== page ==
In response, President Biden on several occasions has taken an active stance against oil corporations, including the consideration of legal action at one-point last year. However, when this approach did not yield results, the Biden administration shifted its focus to collaborating with European nations to regulate energy prices through the implementation of price caps.

Late year, President Biden also threatened oil companies with windfall taxes and “other restrictions” if they don’t stop returning cash to shareholders and start investing this cash in more oil production.

The industry, via the American Petroleum Institute, responded with yet another reiteration of the fact that the oil market is a global one, and producers do not have complete control over prices because it is also a free market.

Therefore, both large and small oil producers were unfazed by President Biden’s criticism of the industry. The sector simply carried on with its usual practices since the recovery of oil prices, which included distributing profits to shareholders and being mindful in their spending plans.

The main objective of the Biden administration is to lower energy costs worldwide, diminish Russia’s revenue, and avoid further deterioration of Europe, all while limiting the dominance and sway of large oil companies.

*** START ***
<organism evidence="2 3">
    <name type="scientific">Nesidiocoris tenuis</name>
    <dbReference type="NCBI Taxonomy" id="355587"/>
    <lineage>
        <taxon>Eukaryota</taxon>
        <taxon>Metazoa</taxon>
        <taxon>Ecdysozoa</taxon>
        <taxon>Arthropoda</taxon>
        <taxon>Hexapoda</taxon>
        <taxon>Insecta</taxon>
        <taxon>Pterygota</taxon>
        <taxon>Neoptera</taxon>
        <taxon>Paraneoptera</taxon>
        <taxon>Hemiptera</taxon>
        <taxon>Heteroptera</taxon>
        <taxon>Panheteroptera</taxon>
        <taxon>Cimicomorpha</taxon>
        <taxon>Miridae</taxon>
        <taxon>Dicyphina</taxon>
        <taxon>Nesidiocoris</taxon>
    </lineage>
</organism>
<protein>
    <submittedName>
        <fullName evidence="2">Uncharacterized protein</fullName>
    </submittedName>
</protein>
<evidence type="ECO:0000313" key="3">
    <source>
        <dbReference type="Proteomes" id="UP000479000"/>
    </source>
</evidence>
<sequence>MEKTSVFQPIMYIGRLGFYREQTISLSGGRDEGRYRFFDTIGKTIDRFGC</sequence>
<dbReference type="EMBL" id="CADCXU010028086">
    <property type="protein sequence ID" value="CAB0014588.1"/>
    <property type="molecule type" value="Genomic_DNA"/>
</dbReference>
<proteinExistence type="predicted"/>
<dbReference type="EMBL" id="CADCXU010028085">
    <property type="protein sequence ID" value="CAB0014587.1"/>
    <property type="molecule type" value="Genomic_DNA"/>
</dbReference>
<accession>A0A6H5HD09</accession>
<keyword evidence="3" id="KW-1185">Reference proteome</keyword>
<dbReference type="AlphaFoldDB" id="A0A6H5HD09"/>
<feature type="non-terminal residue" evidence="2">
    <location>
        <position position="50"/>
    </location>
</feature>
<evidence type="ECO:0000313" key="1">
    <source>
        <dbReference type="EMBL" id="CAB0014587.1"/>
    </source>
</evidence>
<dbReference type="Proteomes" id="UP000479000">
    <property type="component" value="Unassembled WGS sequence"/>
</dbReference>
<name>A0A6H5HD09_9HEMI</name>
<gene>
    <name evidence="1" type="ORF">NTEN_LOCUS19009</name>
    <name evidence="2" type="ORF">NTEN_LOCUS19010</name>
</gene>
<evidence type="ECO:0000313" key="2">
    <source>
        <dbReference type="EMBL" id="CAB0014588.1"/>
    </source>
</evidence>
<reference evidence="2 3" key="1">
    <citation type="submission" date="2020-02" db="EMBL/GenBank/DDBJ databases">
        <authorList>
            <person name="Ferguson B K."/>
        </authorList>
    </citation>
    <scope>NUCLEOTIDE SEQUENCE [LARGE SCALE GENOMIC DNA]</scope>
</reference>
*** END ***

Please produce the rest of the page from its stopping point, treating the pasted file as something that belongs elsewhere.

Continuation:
This is critical because as  wealth of big oil increases through rising oil prices, particularly with China’s demand due to Covid-19 restrictions being relaxed, would damage President Biden’s standing and hinder his ability to fulfil his environmental pledges; therefore, ultimately affecting his chances of re-election.

Recently, it was revealed that big oil corporations made historical profit margins, which places Biden under a difficult position to take some sort of action yet, no avail.

Likewise,  the prolonged and robust resistance from oil corporations has led Biden to succumb to the pressure. Last week, ConocoPhillips received approval to drill in Alaska, which has drawn criticism from Democrats regarding President Biden’s commitment to the transition to green energy.